Knee 'Scaffold' Study Offers New Hope for Injury Victims

Scientists in Britain are taking advanced surgical research further with the potential to offer new hope for knee-injury victims. They are following up international research that aims to improve knee cartilage repair techniques, termed ‘chrondrocyte implantation’. The procedure, developed in Sweden ten years ago, involves growing a patient’s knee cartilage cells in a laboratory, which are then implanted through open knee surgery. Recent exciting developments revolve around the materials or ‘scaffolds’ that the cells are grown on. The scaffold is inserted into the knee with the seeded cells growing on it, and disintegrates slowly once the knee’s cartilage cells have become established.

Ancient 'Saranwrap' Preserves Fossils

Why are some fossils preserved so beautifully? Dr Jan Zalasiewicz of the University of Leicester Department of Geology believes it is because they were wrapped in a sort of clingfilm, hundreds of millions of years ago. He, together with Helen Jones, a Leicester undergraduate and Professor Barrie Rickards of Cambridge University, have been puzzling over why some graptolites (pictured below) – extinct, ocean-going animals ? are so curiously preserved.

Ancient Hopi Villages Built with Driftwood

Many cultures have relied on driftwood as a resource, for building homes and fires, especially where other wood resources are scarce. But archaeologists have not investigated the possible extent of driftwood use by ancient cultures of the southwestern United States, until now. In a recent article in the journal Kiva, researchers report on the use of driftwood at Homol’ovi, a cluster of 14th-century Hopi villages along the Little Colorado River, near present-day Winslow, Arizona. Their findings not only document the first known reliance on driftwood by peoples of the Southwest, but point to many other implications for the archaeological record of the villages.

Agriculture's origin may be hidden in 'invisible' clues

As scientists attempt to learn about the origins of agriculture in the New World, they’re focusing on what, for the most part, is invisible ? microscopic plant crystals, tiny starch grains and fossilized pollen.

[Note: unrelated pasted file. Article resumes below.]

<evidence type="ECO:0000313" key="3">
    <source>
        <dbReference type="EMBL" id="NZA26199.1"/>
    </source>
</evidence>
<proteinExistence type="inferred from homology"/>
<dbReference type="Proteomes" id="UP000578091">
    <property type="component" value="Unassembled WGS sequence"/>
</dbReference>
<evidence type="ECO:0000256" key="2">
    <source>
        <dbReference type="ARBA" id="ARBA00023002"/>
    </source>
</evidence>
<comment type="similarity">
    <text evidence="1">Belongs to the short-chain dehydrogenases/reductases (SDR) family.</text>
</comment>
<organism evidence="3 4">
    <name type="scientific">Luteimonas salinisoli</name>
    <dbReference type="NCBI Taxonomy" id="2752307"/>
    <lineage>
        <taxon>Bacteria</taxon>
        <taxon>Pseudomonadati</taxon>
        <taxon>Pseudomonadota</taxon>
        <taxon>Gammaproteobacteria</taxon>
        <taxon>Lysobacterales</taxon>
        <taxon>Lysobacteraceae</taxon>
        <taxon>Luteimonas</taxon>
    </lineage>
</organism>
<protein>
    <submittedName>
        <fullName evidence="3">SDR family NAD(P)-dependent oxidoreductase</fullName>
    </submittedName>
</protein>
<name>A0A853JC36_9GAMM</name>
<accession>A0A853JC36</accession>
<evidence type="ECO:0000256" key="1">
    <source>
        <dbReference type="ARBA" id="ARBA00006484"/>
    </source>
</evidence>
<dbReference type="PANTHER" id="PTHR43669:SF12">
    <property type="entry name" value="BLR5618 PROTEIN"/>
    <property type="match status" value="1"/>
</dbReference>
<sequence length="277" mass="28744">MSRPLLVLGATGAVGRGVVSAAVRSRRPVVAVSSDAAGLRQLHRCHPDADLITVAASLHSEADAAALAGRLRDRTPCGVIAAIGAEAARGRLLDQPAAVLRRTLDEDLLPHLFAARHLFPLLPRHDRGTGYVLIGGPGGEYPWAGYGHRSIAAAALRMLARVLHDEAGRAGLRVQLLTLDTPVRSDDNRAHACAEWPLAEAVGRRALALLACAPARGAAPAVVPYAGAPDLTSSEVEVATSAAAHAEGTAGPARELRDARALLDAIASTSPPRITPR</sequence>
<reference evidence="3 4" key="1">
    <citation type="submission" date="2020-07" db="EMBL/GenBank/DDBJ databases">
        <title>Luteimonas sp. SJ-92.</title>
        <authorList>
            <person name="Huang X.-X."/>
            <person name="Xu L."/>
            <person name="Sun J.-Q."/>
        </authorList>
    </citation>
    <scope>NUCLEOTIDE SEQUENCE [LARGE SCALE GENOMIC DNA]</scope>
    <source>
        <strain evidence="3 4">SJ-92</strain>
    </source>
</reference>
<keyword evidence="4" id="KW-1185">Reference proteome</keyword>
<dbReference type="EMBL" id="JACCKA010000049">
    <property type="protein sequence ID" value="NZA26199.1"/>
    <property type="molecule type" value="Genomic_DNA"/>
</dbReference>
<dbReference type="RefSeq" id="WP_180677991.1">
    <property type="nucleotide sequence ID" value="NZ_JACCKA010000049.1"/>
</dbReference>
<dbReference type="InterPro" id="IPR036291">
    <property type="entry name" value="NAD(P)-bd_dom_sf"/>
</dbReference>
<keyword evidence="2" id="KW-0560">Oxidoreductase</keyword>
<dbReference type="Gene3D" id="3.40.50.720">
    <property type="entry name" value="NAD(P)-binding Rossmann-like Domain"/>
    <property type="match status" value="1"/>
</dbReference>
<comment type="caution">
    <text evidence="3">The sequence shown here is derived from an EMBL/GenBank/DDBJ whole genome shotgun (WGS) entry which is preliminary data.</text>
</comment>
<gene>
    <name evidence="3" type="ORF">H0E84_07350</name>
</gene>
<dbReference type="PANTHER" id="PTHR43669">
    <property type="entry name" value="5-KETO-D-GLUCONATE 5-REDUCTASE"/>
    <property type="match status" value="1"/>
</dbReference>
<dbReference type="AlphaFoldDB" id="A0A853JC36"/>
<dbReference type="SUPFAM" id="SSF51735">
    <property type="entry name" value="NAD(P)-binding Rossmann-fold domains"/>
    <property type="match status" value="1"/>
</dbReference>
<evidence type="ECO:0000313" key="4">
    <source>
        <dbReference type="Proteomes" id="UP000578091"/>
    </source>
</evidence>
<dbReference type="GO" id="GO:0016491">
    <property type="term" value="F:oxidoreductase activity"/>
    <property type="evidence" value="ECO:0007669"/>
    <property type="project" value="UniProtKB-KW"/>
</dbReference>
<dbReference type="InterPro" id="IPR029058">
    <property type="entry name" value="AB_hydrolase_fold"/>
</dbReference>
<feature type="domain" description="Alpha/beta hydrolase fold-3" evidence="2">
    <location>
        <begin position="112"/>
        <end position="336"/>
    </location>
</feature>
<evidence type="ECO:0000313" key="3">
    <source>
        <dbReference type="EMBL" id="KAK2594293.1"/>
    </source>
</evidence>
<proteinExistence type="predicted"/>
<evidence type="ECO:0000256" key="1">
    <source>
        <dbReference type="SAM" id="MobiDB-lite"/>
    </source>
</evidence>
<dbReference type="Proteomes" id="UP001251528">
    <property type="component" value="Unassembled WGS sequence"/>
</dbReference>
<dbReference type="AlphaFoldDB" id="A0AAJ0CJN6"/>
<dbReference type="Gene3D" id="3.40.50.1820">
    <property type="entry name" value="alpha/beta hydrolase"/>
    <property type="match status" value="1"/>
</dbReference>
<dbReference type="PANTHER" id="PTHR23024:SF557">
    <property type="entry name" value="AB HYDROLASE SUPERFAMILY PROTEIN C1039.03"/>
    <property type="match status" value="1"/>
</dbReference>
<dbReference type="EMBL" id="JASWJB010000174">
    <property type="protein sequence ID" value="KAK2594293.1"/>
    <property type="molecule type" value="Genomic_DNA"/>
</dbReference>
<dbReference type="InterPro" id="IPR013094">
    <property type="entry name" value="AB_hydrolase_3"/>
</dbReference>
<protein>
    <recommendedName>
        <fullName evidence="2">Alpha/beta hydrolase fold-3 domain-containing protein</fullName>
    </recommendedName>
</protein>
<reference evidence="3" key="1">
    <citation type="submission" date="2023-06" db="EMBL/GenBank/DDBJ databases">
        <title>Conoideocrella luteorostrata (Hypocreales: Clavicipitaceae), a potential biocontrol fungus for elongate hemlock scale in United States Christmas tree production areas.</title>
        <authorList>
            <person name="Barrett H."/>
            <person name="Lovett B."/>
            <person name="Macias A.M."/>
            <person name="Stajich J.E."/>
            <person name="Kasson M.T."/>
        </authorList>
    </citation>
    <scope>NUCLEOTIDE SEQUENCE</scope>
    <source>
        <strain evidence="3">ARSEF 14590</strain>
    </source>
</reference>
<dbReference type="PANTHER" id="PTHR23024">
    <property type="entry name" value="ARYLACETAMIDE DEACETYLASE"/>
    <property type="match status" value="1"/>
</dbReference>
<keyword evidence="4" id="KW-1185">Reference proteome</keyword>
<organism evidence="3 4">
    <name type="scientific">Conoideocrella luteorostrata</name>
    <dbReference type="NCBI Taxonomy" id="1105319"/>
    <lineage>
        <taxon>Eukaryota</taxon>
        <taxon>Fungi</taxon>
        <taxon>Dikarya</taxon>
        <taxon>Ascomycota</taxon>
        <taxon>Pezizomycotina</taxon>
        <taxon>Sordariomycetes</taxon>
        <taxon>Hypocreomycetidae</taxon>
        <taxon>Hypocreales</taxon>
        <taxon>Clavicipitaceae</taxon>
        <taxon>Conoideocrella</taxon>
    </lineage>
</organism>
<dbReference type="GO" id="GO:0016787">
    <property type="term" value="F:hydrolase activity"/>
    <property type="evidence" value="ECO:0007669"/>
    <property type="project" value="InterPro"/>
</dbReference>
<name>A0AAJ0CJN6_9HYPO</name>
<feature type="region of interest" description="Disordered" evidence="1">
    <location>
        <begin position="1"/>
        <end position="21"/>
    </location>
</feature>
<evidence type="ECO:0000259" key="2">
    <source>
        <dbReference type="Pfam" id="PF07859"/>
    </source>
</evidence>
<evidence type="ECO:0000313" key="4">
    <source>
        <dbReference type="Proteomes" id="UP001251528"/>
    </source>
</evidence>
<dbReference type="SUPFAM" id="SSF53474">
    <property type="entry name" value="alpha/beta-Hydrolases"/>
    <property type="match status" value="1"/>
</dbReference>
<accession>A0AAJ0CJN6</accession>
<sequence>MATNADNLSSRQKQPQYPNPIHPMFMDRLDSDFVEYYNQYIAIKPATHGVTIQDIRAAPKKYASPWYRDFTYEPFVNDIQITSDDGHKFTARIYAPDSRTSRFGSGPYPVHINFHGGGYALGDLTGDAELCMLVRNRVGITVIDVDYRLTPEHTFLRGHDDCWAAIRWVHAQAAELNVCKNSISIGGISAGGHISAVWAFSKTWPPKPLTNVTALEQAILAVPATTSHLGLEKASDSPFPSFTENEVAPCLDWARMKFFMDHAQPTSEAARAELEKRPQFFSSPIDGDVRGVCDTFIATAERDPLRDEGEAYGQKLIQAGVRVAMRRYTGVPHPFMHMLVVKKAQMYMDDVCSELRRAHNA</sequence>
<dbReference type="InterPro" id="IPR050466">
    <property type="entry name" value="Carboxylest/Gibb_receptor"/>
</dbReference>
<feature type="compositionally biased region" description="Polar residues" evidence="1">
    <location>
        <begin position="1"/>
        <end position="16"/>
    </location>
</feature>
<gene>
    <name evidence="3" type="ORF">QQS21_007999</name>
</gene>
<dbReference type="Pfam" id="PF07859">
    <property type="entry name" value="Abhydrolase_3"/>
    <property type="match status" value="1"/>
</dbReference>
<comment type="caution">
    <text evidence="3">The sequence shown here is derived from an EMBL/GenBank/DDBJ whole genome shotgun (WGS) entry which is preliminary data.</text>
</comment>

These microscopic plant traces reliably record the earliest use of domesticated plants, says Texas A&M University anthropologist Vaughn Bryant, who is also the director the university’s palynology laboratory.

Scientists Discover How Hydrogen-Making Bacteria Thrive with Cyanide

An Arizona chemist and colleagues from Munich, Germany, have discovered how microbes avoid being poisoned by the cyanide and carbon monoxide compounds they make and incorporate into enzymes. The bacteria use the enzymes to turn water into hydrogen for energy. Bacteria with this remarkable ability have long been widely dismissed as one of Mother Nature’s interesting, if largely useless and unimportant, oddities.

Artificial worlds used to unlock secrets of real human interaction

What do flocks of birds, traffic jams, fads, drinking games, forest fires and residential segregation have in common? The answer could come from a new computational research method called agent-based modeling. Michael Macy, a sociologist at Cornell University, Ithaca, N.Y., is using this powerful new tool to look for elementary principles of self-organization that might shed new light on long-standing puzzles about how humans interact. A professor and chair of Cornell’s Department of Sociology, Macy will speak Feb. 14 at the annual meeting of the American Association for the Advancement of Science in Denver in a symposium, “Artificial Agent Societies: A Computational Future for the Social Sciences.”

Plant pathologists unpeel rumors of banana extinction